There are all kinds of cartoons out there around the idea that money can’t buy happiness. Here’s just one of them. Most of us have probably felt like this guy, who says, “All I want is a chance to prove that money can’t make me happy.” When so much of our time is spent working for money or managing what we have worked for already, it’s pretty easy to assume that if we just had more of it, life would be easier and we’d be happier. It turns out that this is true to a point -- and then it isn’t. You’ve probably seen this graph or something similar. This is research which has been duplicated many times and done in countries around the world. And it’s why Enough is more complicated than just finding a number. Happiness (defined simply in this sample as feeling happy) is correlated with income. When people in this country, or any country, do not have enough to meet their basic needs, happiness suffers and anxiety begins. But once you get to the point that your needs are met and there’s some level of comfort and equality with your neighbors, happiness levels off and doesn’t continue to rise as income rises. In fact, in some studies, happiness actually declines at the very highest levels of income. So how do we find that sweet spot where we have enough?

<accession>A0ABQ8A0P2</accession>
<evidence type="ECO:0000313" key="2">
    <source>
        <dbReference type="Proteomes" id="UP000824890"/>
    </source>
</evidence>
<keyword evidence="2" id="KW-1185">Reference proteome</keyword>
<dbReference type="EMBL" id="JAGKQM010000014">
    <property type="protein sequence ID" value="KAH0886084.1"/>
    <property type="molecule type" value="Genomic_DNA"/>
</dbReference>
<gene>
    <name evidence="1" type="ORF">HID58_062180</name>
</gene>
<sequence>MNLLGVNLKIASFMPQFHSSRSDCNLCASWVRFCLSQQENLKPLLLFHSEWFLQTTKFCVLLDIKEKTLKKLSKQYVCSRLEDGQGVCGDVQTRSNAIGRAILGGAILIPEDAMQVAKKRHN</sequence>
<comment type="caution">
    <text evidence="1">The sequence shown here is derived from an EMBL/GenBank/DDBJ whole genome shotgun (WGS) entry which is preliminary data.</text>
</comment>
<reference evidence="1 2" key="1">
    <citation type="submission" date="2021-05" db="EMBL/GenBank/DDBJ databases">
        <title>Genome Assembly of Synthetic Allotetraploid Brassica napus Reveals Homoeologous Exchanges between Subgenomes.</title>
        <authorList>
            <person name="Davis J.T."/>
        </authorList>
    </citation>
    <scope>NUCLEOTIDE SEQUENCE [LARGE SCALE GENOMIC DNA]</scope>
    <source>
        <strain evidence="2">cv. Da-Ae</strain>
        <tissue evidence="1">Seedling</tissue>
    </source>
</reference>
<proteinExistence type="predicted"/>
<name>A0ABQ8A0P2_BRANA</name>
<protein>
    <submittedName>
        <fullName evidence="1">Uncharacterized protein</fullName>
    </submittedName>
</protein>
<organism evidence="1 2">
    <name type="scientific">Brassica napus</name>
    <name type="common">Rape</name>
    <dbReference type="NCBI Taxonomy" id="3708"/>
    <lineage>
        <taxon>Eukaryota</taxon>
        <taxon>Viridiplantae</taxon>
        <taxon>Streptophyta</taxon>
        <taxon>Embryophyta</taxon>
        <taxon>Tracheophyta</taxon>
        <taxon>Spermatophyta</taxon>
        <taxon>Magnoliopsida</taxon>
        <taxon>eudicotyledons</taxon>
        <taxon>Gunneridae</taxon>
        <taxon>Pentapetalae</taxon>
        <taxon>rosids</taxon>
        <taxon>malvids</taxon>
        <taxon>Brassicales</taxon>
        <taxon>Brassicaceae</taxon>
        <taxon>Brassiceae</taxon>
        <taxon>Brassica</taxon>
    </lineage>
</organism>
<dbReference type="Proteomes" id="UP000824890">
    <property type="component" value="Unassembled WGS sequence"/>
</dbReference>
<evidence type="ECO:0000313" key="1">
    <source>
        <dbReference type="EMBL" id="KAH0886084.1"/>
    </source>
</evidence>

I said at the beginning that I don’t think there’s a simple answer to this questions, but I believe our text from Paul’s second letter to the Corinthians has some wisdom to offer. Paul says, “God is able to provide you with every blessing in abundance, so that by always having enough of everything, you may share abundantly in every good work.” It sounds like Paul is saying that we have enough when we have enough to share. Now, to be honest, in this portion of 2 Corinthians Paul is raising funds for the church in Jerusalem. In chapter 8, Paul tells the Corinthians that the church in Macedonia, despite their poverty and persecution have given with a wealth of generosity. Generosity is not calculated by a number that we give, it is calculated by our willingness to share what we have. The church in Macedonia, despite its poverty, had enough to share -- a wealth of generosity. The church in Corinth -- not so much.